Permanent Fund earnings fall short of investment goal

The Alaska Permanent Fund Corp.’s investment earnings were again less than withdrawals in the 12 months ending in June, according to preliminary data scheduled to be released at the corporation’s annual meeting this week in Anchorage.

The corporation, which manages the $74.9 billion Alaska Permanent Fund, earned a 5.18% return, less than its goal of 7.97%.

Since 2018, an annual transfer from the Permanent Fund to the state treasury has been Alaska’s largest source of general-purpose revenue, paying for dividends and public services across the state.

To make that transfer sustainable in the long term, investment managers need to average 5% plus the rate of inflation.

Over the past five fiscal years — since the transfer was written into state law — the fund has returned 7.93%, below the 8.91% target.

In part because withdrawals have exceeded earnings for four of the past five years, the spendable portion of the Permanent Fund is dwindling and could be exhausted within four years, independent observers have said.

Performance rose significantly for the fiscal year that ended June 30, but Chief Investment Officer Marcus Frampton said that the Permanent Fund missed out on most of the stock rally caused by artificial intelligence-linked technology companies.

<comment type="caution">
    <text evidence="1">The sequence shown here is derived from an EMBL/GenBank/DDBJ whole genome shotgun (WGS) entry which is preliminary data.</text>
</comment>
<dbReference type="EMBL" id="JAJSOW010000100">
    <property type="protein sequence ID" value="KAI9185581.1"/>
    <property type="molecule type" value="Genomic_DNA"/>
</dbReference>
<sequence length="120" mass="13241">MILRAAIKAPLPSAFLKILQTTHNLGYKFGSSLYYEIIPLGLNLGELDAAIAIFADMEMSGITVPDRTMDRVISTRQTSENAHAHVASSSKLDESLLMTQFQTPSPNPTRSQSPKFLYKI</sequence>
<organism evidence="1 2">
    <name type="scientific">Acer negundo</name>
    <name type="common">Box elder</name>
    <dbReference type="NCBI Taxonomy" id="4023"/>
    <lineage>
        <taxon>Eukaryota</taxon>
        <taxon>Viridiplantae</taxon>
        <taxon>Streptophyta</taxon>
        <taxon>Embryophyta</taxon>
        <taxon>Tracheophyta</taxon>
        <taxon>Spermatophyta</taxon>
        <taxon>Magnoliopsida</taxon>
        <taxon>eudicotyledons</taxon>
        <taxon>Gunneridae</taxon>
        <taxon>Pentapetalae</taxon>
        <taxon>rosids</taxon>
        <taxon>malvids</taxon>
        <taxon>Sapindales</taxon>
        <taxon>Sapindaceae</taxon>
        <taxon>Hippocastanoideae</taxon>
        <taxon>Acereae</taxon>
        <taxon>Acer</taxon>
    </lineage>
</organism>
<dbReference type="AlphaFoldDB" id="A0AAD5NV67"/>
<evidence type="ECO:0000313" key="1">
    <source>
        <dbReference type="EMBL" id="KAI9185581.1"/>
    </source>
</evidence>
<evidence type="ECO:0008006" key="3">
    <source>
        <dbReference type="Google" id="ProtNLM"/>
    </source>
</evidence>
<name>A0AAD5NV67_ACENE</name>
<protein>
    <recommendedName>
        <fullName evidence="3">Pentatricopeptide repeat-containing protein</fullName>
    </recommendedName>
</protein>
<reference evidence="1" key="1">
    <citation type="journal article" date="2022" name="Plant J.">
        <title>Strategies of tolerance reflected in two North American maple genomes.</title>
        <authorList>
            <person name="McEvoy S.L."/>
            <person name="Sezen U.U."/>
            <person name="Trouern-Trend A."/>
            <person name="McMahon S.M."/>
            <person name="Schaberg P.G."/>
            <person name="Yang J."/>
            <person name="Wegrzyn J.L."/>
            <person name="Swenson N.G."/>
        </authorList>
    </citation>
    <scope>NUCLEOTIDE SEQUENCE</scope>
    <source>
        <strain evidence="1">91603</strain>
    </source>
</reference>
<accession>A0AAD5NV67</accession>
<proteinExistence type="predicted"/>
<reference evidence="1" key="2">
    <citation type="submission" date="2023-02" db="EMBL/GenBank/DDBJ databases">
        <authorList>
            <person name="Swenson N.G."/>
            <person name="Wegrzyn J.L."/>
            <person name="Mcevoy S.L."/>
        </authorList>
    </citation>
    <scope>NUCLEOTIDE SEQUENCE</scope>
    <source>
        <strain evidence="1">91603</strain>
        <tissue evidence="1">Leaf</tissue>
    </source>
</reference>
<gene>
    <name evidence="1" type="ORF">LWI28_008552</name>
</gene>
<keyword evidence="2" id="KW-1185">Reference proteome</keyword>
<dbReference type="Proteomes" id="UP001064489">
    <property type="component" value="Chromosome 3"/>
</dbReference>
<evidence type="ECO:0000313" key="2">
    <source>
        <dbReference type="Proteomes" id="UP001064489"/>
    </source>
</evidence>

From Jan. 1 through June 30, the S&P 500 index was up 16.9%, but just 10 stocks, including Apple, Amazon, Microsoft, Nvidia, Tesla and Google, accounted for 80% of those returns.

Callan, the independent firm contracted to provide third-party analysis of the Permanent Fund’s performance, noted that the S&P’s value is now more concentrated than at any point since the 1970s.

In slides presented at the annual meeting this week, Callan concluded that the Permanent Fund performed in line or slightly better than average among large endowments nationally last year, but worse than most large public pension funds.

CalPERS, the largest public pension fund in the nation, reported 5.8% returns during its just-completed fiscal year. California’s retirement fund for teachers, the second-largest in the country, returned 6.3%.

Nationwide, state and local government pension funds reported a median return of 8.3%, according to a Wilshire Trust Universe Comparison Service reported by the Wall Street Journal.

The Alaska Beacon is an independent, donor-funded news organization.


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